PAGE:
Larissa and Michael Milne atop the highest point at Winshields Crag (also the midpoint) along the Hadrian's Wall Path, where one of the Milnes is clearly more excited than the other.
Gary Reed
Larissa and Michael Milne atop the highest point at Winshields Crag (also the midpoint) along the Hadrian's Wall Path, where one of the Milnes is clearly more excited than the other.

Halfway into the hike, at the appropriately named Winshields Crag, we reached the stone marker indicating the high point of the wall. The elevation is only 1,132 feet, but that’s a bit misleading; it doesn’t take into account all the up-and-down roller-coaster hiking to get there.

From here, as if in recompense for our labors, the countryside offered up a spectacular 360-degree view of the northernmost point of the Roman Empire. Looking back to the west we saw the wall hugging the undulating ground like a massive gray Slinky for miles; it looks very much like images of the Great Wall of China.

I couldn’t help thinking, “Wow, we hiked and climbed over all of that!”

Naturephobe Michael looked east to where the wall stretched beyond the horizon and thought, “Wow! We still have to climb all that?”

In addition to the challenge of completing an 84-mile hike — that’s 200,000 steps, for those of you counting with your Fitbits — we needed to prepare for the notoriously changeable British weather. Which meant waterproof rain pants, hats, jackets, and ponchos. For eight days we dutifully packed these items into our daypacks for the inevitable sudden downpour. So, of course, for eight days there was not a drop of rain.

When the ninth day dawned blustery and wet, we were perversely glad. Finally, we’d get to use this foul-weather attire and earn our British walking stripes!

 Many of the undulating hills on the Hadrian's Wall Path have steps.
Michael Milne
Many of the undulating hills on the Hadrian's Wall Path have steps.

With just under 60 miles covered, our creaky bones had gotten used to the pace, but wet weather can turn even a walk in the park into a slog. We had little choice but to set out fully suited up, looking a bit like camouflaged turtles, and we maintained a decent pace for this 10-mile stretch, reaching our lodging for the night in time to dry out our soggy gear.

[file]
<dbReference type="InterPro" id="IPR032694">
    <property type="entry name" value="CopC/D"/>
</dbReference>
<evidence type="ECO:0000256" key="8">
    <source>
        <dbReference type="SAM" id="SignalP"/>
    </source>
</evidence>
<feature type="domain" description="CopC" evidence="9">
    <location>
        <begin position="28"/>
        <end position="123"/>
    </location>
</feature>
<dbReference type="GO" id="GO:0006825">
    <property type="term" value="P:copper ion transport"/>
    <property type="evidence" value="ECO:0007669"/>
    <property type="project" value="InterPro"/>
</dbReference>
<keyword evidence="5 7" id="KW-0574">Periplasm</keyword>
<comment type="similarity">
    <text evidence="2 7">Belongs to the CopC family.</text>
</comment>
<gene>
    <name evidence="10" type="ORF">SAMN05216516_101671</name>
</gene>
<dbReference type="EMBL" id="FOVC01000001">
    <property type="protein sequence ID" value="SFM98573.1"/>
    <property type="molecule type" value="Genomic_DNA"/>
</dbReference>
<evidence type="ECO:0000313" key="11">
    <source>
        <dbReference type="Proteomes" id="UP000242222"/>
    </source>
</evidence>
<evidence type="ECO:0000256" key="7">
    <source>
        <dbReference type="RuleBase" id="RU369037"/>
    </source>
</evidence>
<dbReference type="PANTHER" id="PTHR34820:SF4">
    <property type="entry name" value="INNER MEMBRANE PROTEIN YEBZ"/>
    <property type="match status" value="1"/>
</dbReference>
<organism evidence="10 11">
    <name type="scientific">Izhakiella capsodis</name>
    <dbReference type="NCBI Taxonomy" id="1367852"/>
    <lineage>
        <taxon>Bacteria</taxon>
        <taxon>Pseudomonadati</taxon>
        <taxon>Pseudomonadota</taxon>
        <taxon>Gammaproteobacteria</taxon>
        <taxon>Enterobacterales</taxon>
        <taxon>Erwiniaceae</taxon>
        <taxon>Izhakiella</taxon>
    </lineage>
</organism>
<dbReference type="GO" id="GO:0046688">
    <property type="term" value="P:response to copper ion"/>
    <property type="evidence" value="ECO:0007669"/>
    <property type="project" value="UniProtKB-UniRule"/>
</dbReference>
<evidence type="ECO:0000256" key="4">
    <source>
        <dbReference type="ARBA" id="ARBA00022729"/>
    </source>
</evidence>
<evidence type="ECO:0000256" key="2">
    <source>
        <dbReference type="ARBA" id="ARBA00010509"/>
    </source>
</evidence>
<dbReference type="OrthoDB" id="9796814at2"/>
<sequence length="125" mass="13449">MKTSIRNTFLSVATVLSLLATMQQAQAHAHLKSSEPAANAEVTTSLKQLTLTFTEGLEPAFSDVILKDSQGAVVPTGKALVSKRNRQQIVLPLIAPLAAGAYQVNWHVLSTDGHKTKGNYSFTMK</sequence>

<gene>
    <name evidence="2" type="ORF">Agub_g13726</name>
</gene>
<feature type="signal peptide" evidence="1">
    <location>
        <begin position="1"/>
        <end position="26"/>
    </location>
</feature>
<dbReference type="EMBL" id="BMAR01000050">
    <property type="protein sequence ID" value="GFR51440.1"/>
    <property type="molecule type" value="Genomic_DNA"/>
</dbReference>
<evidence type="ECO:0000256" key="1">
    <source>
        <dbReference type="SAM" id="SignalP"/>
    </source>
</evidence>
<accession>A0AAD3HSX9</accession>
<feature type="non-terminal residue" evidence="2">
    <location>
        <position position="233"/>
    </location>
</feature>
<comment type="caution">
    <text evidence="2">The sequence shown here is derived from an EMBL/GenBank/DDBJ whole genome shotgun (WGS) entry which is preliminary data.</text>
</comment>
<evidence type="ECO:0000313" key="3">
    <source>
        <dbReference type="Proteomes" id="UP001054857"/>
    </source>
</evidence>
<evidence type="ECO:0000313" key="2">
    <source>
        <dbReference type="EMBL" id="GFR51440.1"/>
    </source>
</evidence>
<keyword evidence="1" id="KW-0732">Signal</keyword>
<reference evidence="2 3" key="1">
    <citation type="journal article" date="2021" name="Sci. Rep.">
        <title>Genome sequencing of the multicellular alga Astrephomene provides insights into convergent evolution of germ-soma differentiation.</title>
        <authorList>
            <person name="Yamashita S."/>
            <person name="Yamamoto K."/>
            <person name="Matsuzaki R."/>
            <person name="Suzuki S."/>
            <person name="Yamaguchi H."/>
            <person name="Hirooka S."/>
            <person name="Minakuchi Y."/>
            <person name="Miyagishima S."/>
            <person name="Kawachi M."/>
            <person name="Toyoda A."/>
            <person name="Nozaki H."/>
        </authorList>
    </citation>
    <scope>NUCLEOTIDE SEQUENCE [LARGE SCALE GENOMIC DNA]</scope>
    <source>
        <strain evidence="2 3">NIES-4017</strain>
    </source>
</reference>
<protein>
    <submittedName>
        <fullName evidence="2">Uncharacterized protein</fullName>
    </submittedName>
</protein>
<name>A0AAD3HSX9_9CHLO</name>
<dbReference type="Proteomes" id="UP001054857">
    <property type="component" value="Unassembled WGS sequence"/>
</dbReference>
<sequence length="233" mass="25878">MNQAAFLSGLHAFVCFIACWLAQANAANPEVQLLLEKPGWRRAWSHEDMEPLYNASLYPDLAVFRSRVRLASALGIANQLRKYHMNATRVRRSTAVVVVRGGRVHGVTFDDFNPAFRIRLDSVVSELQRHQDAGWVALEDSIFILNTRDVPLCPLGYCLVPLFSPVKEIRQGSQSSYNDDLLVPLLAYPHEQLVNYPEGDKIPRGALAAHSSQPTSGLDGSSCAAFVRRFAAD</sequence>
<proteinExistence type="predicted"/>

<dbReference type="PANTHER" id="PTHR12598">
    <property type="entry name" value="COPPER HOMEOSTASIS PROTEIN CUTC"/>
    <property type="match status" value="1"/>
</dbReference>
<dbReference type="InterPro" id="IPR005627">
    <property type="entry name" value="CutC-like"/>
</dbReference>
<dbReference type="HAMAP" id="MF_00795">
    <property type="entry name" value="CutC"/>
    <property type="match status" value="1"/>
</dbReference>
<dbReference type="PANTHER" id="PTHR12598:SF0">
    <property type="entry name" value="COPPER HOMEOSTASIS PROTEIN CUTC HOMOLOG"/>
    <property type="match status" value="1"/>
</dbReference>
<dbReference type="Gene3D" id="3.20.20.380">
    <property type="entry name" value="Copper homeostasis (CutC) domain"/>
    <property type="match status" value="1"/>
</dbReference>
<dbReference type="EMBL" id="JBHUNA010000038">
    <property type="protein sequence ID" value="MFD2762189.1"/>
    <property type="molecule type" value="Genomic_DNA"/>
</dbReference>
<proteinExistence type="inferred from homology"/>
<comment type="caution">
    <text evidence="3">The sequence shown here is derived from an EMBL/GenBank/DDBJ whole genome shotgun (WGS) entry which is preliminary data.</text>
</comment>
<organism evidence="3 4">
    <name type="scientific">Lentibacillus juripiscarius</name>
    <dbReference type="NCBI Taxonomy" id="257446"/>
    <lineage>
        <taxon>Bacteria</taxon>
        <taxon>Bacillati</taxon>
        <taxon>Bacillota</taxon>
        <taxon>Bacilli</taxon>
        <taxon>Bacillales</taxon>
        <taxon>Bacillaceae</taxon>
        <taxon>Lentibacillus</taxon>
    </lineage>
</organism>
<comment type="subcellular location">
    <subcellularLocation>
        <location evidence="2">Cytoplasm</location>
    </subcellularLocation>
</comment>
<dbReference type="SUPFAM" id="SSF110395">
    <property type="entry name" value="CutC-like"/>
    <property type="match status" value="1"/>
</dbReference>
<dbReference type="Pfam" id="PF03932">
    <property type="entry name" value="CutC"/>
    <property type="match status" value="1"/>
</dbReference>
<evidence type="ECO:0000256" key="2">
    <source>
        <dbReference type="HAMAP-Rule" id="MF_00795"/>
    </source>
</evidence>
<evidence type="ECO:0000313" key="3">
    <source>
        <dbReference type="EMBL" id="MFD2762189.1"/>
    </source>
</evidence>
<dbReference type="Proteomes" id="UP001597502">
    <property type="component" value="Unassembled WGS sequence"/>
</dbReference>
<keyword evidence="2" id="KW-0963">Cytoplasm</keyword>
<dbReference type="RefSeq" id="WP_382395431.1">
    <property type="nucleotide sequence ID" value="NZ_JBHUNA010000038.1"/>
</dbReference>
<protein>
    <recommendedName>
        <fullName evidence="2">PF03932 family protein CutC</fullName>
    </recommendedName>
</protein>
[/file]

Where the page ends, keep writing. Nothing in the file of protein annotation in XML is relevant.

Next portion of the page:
Just one more day and 15 miles.

On our final morning, we woke at dawn, energy and excitement thrumming through our veins. On previous days, we had risen late and enjoyed a leisurely breakfast before striking out for five or six hours of walking. But sometime in the last few days, the reality grew that we were close to completing our goal. I had become adept at dodging the sheep droppings, and Michael got (sort of) more cheerful as we neared the walk’s completion.

The weather was misty, with thunderstorms expected as the day progressed, so we went full-on with the rain gear. It appeared we’d finish in true British fashion after all. By now we’d left most of the Roman ruins behind; the remainder of the walk followed the Tyne River through Newcastle, similar to walking along the Schuylkill through Fairmount Park. Mostly flat, and not particularly difficult, but it was still 15 miles in a driving rain at the end of our journey.

We strode (well, trudged) right through the city’s Quayside, where intrepid Brits were determined to enjoy a holiday weekend at bars and sidewalk cafes. They looked sophisticated and carefree. We looked like drowned rats.

The final few miles, along a path through a park, seemed to go on forever. We walked on beneath a dense canopy of trees, heavy with rainwater. Unlike the days where we had unlimited vistas, this day’s view was restricted by vegetation, which meant the end was nowhere in sight.

And then, suddenly, there it was. An inconspicuous clearing with a signpost marking the end, so inconspicuous that we almost missed it. Eighty-four miles from Bowness-on-Solway, where 10 days earlier we had begun our journey. As if on cue, at that moment the clouds parted — seriously, they did — and we were basking in … well, not exactly sunlight, but at least not rain.

Not only had I completed this challenge, I also had managed to get my nature-averse husband to do it, as well! Once again, the little voice inside my head chirped, “Happy birthday to me.”

This time I replied, “Thanks.” Maybe 60 really is the new 40.

Philadelphia natives Larissa and Michael Milne have been global nomads since 2011. Follow their journey at ChangesInLongitude.com.